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Clermont, Queensland facts for kids

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Memorial marking the 1916 flood
Population 2,177 (2011 census)
Established 1864
Postcode(s) 4721
Elevation 267.0 m (876 ft)
LGA(s) Isaac
State electorate(s) Gregory
Federal Division(s) Capricornia
Mean max temp Mean min temp Annual rainfall
29.6 °C
85 °F
15.0 °C
59 °F
663.7 mm
26.1 in
Localities around Clermont:
Frankfield Kilcummin Kilcummin
Mistake Creek Clermont Wolfang
Peak Vale Theresa Creek Cheeseborough

Clermont is an agricultural town and locality in the Isaac Region, Queensland, Australia. It is 274 kilometres (170 mi) south-west of Mackay on the junction of the Gregory and Peak Downs highways. At the 2011 census, Clermont had a population of 2,177.

Today, Clermont is a major hub for the large coal mines in the region as well as serving agricultural holdings.


StateLibQld 2 51740 Students at the Clermont State School, Queensland, ca. 1905
Clermont State School, ~1905
StateLibQld 1 51432 Flood damaged, two-storey house at Clermont, 1916
Flood damaged, two-storey house, 1916
StateLibQld 1 138591 Leo Hotel moving along Lime Street, Clermont, 1917
Leo Hotel moving along Lime Street after the flood, 1917

Ludwig Leichhardt was the first European to pass through the Clermont area in 1845, but it was the discovery of gold in 1861 that was responsible for the establishment of the town. The town reserve was proclaimed on 25 March 1864, although a gold field was declared in the area in 1862. Clermont is named after Clermont-Ferrand in France; Clermont-Ferrand was the ancestral home of Oscar de Satge, one of the first European grazier who owned the Wolfang Downs pastoral run.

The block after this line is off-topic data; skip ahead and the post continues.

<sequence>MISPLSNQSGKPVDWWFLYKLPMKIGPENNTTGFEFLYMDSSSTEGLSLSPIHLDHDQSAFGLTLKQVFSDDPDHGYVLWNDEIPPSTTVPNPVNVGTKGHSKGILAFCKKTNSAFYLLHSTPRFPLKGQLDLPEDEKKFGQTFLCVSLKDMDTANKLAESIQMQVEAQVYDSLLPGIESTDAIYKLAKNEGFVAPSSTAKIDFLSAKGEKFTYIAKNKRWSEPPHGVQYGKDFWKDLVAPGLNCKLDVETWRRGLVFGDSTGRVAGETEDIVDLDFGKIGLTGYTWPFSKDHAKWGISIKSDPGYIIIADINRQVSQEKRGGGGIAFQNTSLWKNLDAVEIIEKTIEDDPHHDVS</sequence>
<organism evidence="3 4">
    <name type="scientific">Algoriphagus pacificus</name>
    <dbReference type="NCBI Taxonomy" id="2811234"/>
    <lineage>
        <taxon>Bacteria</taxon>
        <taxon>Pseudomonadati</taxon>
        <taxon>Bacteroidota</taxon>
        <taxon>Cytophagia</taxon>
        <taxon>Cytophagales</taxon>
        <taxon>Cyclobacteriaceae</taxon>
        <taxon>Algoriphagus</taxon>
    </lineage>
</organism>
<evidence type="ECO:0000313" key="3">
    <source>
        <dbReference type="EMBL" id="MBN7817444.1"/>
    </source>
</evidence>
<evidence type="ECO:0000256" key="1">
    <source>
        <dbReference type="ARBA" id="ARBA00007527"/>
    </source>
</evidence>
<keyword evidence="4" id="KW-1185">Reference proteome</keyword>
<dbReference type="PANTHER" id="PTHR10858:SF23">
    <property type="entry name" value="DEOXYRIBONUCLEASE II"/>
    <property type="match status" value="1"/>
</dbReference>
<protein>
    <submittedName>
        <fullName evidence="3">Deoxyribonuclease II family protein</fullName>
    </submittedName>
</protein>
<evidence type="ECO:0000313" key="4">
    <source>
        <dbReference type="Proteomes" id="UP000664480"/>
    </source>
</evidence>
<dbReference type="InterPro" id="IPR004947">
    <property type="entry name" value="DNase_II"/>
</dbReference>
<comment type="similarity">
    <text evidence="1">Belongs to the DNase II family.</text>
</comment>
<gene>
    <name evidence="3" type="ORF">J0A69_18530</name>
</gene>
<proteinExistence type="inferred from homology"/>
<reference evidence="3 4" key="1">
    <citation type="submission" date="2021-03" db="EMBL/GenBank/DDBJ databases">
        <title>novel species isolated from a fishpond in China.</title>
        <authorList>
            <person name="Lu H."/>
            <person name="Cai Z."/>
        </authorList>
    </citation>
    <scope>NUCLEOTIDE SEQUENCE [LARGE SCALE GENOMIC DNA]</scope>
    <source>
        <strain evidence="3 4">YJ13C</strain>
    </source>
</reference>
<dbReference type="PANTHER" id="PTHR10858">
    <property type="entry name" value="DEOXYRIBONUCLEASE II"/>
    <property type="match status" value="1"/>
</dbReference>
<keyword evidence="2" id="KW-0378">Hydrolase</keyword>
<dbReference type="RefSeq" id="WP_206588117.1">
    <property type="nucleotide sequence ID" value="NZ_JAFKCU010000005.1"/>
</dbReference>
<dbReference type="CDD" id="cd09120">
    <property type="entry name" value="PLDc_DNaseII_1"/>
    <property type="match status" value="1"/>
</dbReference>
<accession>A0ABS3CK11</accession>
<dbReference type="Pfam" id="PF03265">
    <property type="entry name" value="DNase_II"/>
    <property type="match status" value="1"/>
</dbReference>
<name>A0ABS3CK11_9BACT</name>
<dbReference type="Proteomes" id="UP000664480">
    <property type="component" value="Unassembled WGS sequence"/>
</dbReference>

Theresa Creek Post Office opened by 1863, was replaced by Coppermines Post Office at the end of 1863 and Clermont Post Office in 1864.

Clermont State School opened on 27 August 1867.

Copper was discovered soon after. In the 1880s up to 4000 Chinese people were resident in Clermont, mining for gold and copper. This led to racial riots and the Chinese were removed from the region in 1888.

The railway was extended north from Emerald to Clermont in February 1884. However, no passenger trains are available to or from Clermont.

The town was originally established on low-lying ground next to a lagoon or billabong, but flooding was always a problem, with four substantial floods occurring between 1864 and 1896. The greatest flood, in 1916, killed 65 people out of a town population of 1,500 and remains one of Australia's worst natural disasters in terms of life lost. Following the 1916 flood, many of the wooden buildings of the town were moved using steam traction engines to a new townsite on higher ground. A local amateur photographer, George Pullar took numerous photographs of the moving buildings, published in the 1980s as "A Shifting Town".

On 27 January 1959 a secondary department was added Clermont State School providing secondary education (8-12). That arrangement ceased with the opening of Clermont State High School on 29 January 1990.

Heritage listings

Clermont has a number of heritage-listed sites, including:

  • Cemetery Road: Clermont Cemetery
  • 739 Fleurs Lane: Stone Farm Building
  • Oaky Creek, 20 kilometres (12 mi) West of Clermont on the Clermont-Alpha Road: Irlam's Ant Bed Building

Coal Mining

Glencore is currently operating the Clermont Mine, located 12 kilometres (7.5 mi) north west of the township of Clermont in central Queensland. When the mine reaches full capacity it will produce up to 12.2 million tonnes of thermal coal for international markets. Clermont Mine delivered its first conveyor of coal in April 2010.

Clermont also hosted another larger coal mine; Blair Athol coal mine, located 20 kilometres (12 mi) north west of Clermont. The mine supplied customers in Asia and Europe with up to 12 million tonnes of thermal coal per annum. The coal deposit was originally discovered on the site in 1864 and was first mined in 1890. Between 1920 and 1945 coal was mined with an underground method, which is still visible today. The most recent open cut operation started in 1984. Blair Athol Mine was closed on 26 November 2012 after it completely mined out. Its stockpile and train facilities will be used by the Clermont Mine, which began operations in 2010. The site is expected to take up to five years to rehabilitate.

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